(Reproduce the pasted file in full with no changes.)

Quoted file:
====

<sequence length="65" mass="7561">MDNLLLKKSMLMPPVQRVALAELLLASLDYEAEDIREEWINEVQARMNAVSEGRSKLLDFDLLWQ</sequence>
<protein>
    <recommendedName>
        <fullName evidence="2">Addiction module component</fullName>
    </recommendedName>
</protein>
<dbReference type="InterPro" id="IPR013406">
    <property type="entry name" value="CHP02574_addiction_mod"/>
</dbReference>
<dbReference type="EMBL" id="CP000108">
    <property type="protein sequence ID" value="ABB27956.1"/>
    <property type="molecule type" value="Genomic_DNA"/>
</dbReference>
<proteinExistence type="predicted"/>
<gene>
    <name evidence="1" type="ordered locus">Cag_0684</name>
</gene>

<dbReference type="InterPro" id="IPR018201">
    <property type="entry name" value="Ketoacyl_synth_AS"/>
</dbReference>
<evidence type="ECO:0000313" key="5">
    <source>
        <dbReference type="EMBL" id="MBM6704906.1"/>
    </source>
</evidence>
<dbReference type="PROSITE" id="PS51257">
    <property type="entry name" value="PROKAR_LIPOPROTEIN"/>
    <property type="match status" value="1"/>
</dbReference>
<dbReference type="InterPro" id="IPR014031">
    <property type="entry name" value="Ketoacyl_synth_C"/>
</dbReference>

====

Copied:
<sequence length="65" mass="7561">MDNLLLKKSMLMPPVQRVALAELLLASLDYEAEDIREEWINEVQARMNAVSEGRSKLLDFDLLWQ</sequence>
<protein>
    <recommendedName>
        <fullName evidence="2">Addiction module component</fullName>
    </recommendedName>
</protein>
<dbReference type="InterPro" id="IPR013406">
    <property type="entry name" value="CHP02574_addiction_mod"/>
</dbReference>
<dbReference type="EMBL" id="CP000108">
    <property type="protein sequence ID" value="ABB27956.1"/>
    <property type="molecule type" value="Genomic_DNA"/>
</dbReference>
<proteinExistence type="predicted"/>
<gene>
    <name evidence="1" type="ordered locus">Cag_0684</name>
</gene>

<dbReference type="InterPro" id="IPR018201">
    <property type="entry name" value="Ketoacyl_synth_AS"/>
</dbReference>
<evidence type="ECO:0000313" key="5">
    <source>
        <dbReference type="EMBL" id="MBM6704906.1"/>
    </source>
</evidence>
<dbReference type="PROSITE" id="PS51257">
    <property type="entry name" value="PROKAR_LIPOPROTEIN"/>
    <property type="match status" value="1"/>
</dbReference>
<dbReference type="InterPro" id="IPR014031">
    <property type="entry name" value="Ketoacyl_synth_C"/>
</dbReference>